- Conde Nast has decided to reduce the frequency of its male health title, GQ Active, to four times a year and will package it with sister title GQ.
Launched in May last year, GQ Active has been published ten times a year and registered a circulation figure of 65,069 at the last round of Audit Bureau of Circulation six monthly figure (to June 1998). This was slightly below original expectations of around 70,000, which were quoted at launch.
However, Nicholas Coleridge, managing director of Conde Nast, was bullish about GQ Active's market position.
"I think it's a way of making more impact and more money," he said. "It will be run as a separate magazine with a totally separate team and banded to GQ four times a year. At the same time pagination is being increased."
He said that there were no plans to fold the magazine into a section within GQ, which was where it had originated from, and said that there was a publishing programme in place for the title until the end of 2000. Next year the title will come out in February, April, July and November.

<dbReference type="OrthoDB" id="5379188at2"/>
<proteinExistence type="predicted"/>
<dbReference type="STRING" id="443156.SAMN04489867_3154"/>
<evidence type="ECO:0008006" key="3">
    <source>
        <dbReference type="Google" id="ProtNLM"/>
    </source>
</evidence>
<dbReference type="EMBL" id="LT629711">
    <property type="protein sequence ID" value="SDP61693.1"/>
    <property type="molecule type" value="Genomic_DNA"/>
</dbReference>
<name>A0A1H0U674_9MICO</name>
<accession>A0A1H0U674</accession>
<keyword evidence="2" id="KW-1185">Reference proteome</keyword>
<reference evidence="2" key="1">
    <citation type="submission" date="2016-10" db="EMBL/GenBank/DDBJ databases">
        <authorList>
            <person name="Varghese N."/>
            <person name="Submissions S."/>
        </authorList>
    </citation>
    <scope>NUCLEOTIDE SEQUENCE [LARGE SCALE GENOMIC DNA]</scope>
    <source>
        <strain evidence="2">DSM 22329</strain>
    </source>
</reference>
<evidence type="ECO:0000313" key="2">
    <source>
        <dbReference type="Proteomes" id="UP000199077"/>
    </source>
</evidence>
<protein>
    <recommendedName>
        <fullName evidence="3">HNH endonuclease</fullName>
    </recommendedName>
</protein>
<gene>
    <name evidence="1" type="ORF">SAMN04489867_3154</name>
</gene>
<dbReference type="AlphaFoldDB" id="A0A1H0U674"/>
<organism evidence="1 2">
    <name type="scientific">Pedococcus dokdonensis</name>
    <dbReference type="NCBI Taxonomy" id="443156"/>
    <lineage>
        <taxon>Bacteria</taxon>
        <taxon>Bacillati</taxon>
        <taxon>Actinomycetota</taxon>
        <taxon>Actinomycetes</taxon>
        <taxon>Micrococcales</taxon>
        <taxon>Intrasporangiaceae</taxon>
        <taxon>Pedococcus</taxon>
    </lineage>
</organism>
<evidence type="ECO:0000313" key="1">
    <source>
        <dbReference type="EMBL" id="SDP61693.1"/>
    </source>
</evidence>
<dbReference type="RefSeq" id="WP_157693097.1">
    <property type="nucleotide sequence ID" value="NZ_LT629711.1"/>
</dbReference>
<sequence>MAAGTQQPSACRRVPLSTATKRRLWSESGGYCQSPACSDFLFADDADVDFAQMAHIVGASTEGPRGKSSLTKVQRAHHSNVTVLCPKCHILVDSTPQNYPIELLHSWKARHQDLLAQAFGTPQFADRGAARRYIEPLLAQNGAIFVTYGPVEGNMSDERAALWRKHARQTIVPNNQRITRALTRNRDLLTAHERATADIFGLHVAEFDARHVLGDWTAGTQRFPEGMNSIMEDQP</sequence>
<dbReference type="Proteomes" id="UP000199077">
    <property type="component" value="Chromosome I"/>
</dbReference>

Following the change in frequency, three people have been made redundant and two have moved to other titles. Simon Mills, the magazine's editor has gone freelance but remains a contributing editor, while deputy editor Simon Tiffin takes up the editor's seat.
The men's health and fitness market is led by Rodale Press's Men's Health magazine, which chalked up a circulation increase of almost 31 per cent year on year to 245,659 in the six months to June 1998.
The National Magazine Company is gearing up to launch into the market with Zest for Men on 19 October. Zest for Men is to be marketed as an alternative to all the existing magazines in the men's health and fitness market, appealing to ABC1 25 to 38 year old men who have busy lives and want to eat and live well without becoming obsessive.